3. They think favorably of others, as far as in justice they may. Though they cannot hinder themselves from seeing their glaring faults, yet they are ready withal to acknowledge their excellencies, and esteem them so far. And, because they see more into their own mercies and advantages for holiness, and misimproving of it, than they can see into others, they are apt to look on others as better than themselves, circumstances compared.

4. They are sunk down into a state of subordination to God and His will. Pride sets a man up against God; lowliness brings him back to his place, and lays him down at the feet of his sovereign Lord, saying, Your will be done on earth, &c. They seek no more the command, but are content that God Himself sit at the helm of their affairs, and manage all for them.

5. They are not bent on high things, but disposed to stoop to low things. Lowliness levels the towering imaginations which pride mounts up against heaven; draws a veil over all personal worth and excellencies before the Lord, and yields a man's all to the Lord, to be as stepping-stones to the throne of His glory.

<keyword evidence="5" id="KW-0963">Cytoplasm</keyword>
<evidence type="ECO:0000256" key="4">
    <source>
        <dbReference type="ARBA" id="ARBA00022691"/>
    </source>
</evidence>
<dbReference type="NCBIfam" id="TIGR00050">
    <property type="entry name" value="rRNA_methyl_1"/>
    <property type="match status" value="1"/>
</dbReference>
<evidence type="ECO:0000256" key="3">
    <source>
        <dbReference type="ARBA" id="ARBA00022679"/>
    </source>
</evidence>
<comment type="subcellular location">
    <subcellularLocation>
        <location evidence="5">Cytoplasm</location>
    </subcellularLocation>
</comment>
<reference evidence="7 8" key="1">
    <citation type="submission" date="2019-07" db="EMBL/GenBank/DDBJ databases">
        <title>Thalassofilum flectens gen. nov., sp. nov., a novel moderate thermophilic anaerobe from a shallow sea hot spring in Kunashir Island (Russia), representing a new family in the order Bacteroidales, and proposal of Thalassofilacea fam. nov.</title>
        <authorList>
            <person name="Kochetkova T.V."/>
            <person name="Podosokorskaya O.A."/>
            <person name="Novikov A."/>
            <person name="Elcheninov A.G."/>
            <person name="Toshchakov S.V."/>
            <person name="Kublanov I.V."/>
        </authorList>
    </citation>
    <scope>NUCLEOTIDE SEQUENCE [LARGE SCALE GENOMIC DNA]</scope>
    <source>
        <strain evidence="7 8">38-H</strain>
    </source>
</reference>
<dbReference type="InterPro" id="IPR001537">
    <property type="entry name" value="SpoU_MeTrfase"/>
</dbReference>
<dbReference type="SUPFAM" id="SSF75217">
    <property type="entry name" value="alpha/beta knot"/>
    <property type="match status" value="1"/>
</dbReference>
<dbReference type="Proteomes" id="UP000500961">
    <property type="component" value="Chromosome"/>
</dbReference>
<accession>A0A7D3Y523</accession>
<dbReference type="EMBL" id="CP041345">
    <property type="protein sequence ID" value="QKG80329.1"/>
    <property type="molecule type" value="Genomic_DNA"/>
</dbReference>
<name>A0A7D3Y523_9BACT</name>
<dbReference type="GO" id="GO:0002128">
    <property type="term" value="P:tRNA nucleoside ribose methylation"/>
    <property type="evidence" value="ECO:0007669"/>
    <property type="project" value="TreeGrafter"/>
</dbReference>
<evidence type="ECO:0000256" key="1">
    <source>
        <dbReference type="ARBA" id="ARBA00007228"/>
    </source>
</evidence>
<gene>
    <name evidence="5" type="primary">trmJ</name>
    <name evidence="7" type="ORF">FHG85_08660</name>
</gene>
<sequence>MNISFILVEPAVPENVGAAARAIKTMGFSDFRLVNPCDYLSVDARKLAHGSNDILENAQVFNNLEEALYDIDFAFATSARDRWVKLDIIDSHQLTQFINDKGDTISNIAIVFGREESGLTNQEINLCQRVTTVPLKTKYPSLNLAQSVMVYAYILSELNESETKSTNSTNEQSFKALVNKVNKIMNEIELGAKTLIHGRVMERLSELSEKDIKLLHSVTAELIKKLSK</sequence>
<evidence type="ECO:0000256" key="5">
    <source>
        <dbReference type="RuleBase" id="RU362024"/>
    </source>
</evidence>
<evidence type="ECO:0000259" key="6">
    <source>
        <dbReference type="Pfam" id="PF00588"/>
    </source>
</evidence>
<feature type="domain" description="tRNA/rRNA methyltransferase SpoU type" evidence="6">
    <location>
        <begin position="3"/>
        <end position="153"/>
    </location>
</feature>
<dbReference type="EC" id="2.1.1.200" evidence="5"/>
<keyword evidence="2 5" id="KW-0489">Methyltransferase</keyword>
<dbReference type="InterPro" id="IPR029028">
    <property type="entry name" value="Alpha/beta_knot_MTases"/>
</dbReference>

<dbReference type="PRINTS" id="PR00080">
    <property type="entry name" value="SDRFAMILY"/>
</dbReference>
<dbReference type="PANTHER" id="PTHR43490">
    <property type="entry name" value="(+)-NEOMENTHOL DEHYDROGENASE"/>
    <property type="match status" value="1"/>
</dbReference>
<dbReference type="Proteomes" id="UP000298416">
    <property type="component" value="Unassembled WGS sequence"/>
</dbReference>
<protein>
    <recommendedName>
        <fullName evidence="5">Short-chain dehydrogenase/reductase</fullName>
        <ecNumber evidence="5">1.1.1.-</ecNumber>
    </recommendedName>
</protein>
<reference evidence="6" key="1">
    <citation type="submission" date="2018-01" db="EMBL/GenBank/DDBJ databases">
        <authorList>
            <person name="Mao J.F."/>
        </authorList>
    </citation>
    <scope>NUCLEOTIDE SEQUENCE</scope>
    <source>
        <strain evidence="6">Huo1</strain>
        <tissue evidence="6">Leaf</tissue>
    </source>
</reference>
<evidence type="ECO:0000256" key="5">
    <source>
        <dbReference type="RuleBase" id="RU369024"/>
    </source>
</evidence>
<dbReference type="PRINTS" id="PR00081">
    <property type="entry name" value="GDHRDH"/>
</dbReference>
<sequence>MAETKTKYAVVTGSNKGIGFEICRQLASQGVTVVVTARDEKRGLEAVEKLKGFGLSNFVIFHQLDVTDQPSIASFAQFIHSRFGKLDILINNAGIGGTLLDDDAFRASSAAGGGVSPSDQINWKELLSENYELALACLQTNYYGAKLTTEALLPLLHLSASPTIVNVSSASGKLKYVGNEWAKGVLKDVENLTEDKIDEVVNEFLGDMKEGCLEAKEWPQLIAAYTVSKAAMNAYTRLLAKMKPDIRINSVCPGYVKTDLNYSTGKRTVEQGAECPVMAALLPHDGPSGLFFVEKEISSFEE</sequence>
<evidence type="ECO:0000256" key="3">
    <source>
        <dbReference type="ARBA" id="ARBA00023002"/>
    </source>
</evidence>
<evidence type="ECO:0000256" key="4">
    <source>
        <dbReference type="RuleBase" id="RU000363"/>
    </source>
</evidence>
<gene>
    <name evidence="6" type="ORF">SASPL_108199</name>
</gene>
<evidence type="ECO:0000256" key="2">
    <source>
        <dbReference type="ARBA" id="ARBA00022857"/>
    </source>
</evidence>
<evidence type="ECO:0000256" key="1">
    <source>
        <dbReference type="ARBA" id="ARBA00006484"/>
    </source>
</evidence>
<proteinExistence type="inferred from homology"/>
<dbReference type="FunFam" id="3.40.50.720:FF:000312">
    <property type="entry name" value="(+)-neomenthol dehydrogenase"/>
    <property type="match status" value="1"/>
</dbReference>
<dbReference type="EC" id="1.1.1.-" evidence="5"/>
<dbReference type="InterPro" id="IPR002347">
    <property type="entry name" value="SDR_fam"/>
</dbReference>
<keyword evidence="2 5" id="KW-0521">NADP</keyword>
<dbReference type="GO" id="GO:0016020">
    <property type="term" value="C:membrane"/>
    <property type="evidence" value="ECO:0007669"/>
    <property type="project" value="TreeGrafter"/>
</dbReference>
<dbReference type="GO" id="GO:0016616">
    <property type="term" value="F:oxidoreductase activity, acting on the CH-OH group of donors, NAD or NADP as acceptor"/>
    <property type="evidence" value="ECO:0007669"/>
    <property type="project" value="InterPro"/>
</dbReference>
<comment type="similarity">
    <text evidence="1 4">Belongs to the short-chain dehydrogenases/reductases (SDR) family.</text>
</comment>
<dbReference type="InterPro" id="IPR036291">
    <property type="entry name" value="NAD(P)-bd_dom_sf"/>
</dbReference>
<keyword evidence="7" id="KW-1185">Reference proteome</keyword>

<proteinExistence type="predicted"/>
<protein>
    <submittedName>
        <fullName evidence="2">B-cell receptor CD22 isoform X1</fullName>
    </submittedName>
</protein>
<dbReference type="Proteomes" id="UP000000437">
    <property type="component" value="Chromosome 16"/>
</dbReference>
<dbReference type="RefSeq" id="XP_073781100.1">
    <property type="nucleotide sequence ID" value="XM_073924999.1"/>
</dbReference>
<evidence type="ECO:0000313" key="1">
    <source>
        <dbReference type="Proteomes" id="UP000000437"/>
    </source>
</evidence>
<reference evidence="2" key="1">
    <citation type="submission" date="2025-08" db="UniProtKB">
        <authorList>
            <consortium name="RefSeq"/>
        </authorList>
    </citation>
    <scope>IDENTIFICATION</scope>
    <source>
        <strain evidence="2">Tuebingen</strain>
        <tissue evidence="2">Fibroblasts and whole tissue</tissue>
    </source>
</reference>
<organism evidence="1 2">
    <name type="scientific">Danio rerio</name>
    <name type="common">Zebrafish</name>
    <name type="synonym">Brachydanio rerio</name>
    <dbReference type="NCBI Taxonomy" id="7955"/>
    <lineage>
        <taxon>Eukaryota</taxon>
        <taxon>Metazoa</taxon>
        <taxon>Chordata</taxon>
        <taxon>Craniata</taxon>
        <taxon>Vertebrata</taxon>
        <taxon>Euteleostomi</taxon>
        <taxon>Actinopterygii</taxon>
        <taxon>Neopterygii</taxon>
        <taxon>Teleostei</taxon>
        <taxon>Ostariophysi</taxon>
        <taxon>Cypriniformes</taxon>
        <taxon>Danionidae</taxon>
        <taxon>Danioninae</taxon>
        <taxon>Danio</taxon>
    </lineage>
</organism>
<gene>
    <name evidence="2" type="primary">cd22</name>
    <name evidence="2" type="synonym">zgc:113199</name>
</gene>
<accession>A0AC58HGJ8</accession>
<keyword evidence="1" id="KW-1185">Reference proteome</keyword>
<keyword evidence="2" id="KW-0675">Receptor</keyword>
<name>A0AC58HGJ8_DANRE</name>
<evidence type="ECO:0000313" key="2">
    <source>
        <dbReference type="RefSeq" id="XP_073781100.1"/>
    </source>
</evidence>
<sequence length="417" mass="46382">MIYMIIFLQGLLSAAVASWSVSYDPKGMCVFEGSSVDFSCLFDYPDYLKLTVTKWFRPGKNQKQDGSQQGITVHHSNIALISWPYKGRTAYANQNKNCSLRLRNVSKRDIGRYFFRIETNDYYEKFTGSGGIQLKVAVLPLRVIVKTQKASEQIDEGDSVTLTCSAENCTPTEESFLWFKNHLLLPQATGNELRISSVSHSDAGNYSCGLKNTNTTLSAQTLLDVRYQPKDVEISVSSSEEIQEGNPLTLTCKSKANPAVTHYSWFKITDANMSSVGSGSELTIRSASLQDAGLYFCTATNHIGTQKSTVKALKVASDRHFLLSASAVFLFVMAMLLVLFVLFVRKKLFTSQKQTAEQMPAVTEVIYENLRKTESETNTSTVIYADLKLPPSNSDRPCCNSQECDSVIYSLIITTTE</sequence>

6. They are apt to magnify mercies bestowed on them. Pride of heart overlooks and vilifies mercies one is possessed of, and fixes the eye on what is wanting in one's condition, making one like the flies, which pass over the sound places, and swarm together on the sore. On the contrary, lowliness teaches men to recount the mercies they enjoy in the lowest condition, and to set a mark on the good things they have possessed, or yet do.

3rdly. A spirit brought down to their lot. Their lot is a low and afflicted one; but their spirit is as low, being, through grace, brought down to it. We may take it up in these five things:

1. They submit to it as just. "I will bear the indignation of the Lord, because I have sinned against Him. " There are no hardships in our condition, but we have procured them to ourselves; and it is therefore just that we kiss the rod, and be silent under it, and so lower our spirits to our lot. If they complain, it is of themselves; their hearts do not rise up against the Lord, far less do they open their mouth against the heavens. They justify God, and condemn themselves, reverencing His holiness and spotless righteousness in His proceedings against them.